Skip to main content

Yonkers trial update: Council President says Annabi said she'd never gotten benefit from Jereis, and that people erroneously thought he controlled her vote

Though neither defendant in the ongoing Yonkers corruption trial apparently will testify, the character of former Council Member Sandy Annabi, and the nature of her political reliance on her mentor--and alleged briber--Zehy Jereis, was raised during federal court testimony yesterday.

The main afternoon witness was Yonkers City Council President Chuck Lesnick, a lawyer who testified in a calm, agreeable manner. Under questioning from Annabi's lawyer, William Aronwald, Lesnick agreed that Annabi's district was the poorest district, with the highest unemployment rate.

That, presumably, is fodder for Aronwald's argument that Annabi's about-face on Forest City Ratner's Ridge Hill project was not because she was influenced by a pattern of some $174,000 in gifts and cash from Jereis over the years, but rather concessions aimed toward the city and the needs of her district.

(Then again, another Council Member testified that the additional $10 million pledge she gained from Forest City was "peanuts.")

Jereis contends he was motivated by the desire for a romantic relationship with Annabi, not to steer her vote.

Making Ridge Hill work

Lesnick said that, when running for Council President, he distinguished himself from the incumbent, a Ridge Hill supporter, by saying he opposed the process--an effort to override the supermajority requirement, which had riven the Council--and believed more needed to be done to address traffic concerns.

One of the first meetings he held after taking office in 2006, Lesnick said, was with Bruce Ratner himself and some associates. Together they helped organize a charrette, a design planning exercise, explained Lesnick, who also has a degree in urban planning.

And after that exercise, Lesnick said, "By April or May, I was a supporter. I felt the traffic concerns had been addressed."

Forest City, he said, was willing to pay for the charrette, but decided against it for legal reasons. Then, in a sign how business gets done in Yonkers, funds were secured via state Senator Nick Spano, who Lesnick said "made a member's item grant through on the the state agencies." Spano, a local Republican powerbroker, was the brother of Forest City lobbyist Mike Spano, now the mayor of Yonkers.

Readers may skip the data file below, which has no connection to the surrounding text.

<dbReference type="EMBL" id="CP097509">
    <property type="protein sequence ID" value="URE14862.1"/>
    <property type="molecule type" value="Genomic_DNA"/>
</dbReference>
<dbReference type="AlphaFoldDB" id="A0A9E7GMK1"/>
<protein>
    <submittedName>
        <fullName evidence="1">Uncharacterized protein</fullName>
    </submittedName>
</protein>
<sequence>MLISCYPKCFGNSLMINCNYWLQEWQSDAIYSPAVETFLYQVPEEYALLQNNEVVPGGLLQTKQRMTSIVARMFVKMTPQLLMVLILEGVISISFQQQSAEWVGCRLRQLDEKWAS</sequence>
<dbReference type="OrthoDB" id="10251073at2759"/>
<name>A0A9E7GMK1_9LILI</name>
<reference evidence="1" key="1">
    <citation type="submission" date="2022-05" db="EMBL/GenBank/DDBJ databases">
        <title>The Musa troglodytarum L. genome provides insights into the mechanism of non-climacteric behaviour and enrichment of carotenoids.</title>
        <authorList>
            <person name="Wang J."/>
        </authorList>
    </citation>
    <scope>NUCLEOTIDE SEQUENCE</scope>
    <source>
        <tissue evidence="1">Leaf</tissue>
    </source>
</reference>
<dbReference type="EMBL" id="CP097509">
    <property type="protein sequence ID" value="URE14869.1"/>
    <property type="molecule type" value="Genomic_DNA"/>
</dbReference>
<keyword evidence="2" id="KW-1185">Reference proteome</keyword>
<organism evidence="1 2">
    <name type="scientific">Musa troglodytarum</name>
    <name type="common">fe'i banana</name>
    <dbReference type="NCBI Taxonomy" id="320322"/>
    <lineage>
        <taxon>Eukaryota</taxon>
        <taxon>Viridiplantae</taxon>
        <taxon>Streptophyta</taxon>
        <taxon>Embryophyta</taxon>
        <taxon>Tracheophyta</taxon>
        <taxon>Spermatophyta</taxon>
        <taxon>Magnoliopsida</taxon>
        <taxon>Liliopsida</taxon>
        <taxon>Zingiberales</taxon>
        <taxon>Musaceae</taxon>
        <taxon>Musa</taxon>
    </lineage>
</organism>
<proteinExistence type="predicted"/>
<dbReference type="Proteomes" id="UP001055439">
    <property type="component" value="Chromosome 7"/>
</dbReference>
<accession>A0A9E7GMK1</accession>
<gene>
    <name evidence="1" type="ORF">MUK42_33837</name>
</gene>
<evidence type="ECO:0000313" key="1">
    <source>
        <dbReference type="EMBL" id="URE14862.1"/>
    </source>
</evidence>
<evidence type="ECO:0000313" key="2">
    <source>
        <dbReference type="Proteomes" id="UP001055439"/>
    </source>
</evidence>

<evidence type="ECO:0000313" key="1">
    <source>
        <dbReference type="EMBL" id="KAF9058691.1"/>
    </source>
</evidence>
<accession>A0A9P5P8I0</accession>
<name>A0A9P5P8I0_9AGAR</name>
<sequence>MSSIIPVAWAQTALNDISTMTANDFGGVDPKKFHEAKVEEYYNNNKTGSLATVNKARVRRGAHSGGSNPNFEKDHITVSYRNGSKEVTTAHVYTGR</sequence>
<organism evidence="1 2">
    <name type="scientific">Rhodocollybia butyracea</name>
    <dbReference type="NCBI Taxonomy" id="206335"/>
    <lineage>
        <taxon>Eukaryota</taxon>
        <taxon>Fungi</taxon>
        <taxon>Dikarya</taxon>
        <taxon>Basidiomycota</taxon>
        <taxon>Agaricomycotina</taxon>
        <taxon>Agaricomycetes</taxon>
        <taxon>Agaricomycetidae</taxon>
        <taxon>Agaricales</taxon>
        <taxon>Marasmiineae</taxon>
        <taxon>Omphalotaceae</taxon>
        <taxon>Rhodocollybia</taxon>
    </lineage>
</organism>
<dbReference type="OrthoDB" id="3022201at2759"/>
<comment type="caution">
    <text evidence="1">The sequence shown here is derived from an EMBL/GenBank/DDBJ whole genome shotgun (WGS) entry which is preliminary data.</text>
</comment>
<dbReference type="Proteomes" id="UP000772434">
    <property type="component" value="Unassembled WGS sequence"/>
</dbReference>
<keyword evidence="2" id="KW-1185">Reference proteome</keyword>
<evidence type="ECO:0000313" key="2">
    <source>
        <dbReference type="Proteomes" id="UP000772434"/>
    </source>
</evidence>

In previous testimony, it was clear that Forest City Ratner made a calculation that concessions to Lesnick were affordable--and might be avoided. A 6/10/06 email from Forest City executive Bruce Bender to his boss Bruce Ratner stated, in part, "Let's see if we can bring this home this month. We may have to put some funds away for Lesnick and traffic. There's a good chance that this money will never be drawn down."

(A Forest City spokesman told the Journal News that referred to money for the traffic mitigation study and a settlement  reached with the neighboring town of Greenburgh.)

Lesnick, in his testimony, also explained how, in a memo, he cited the "$10 million that Sandy negotiated."

Conflicts of interest, and Annabi's reliance on Jereis

Lesnick, who explained early in his direct testimony almost as an aside that he ran on an ethics platform, found himself questions about ethics issues under cross-examination. Under questioning from prosecutor Jason Halperin, Lesnick agreed that Council Members should err on the side of disclosing potential conflicts of interest.

He agreed he didn't know that Jereis was conferring financial benefits to Annabi and that Jereis had asked Forest City Ratner for a consulting contract. (Forest City strung Jereis along in June and July 2006, but in October gave him a one-year, $5,000/month essentially no-show contract backdated to August 1, for which he was paid for three months: $15,000.)

"You would agree that these are facts that you, as Council President, would have wanted to know?" Halperin asked.

"Correct," Lesnick replied.

Halperin asked Lesnick about a conversation he once had with Annabi about whether she'd gotten financial benefits from Jereis.

"I don't recall," Lesnick replied. "I may have."

Halperin showed Lesnick his grand jury testimony, in which he was asked if Annabi had ever gotten anything from Jereis or others doing business with the city. "Quite the contrary," Lesnick told the grand jury. "She told me she hasn't gotten anything from anybody.

On redirect, Aronwald pointed out that Lesnick also told the grand jury that Annabi had said people thought Jereis controlled her vote, but in reality he just boasted that her decisions came from listening to him.

The theory of the case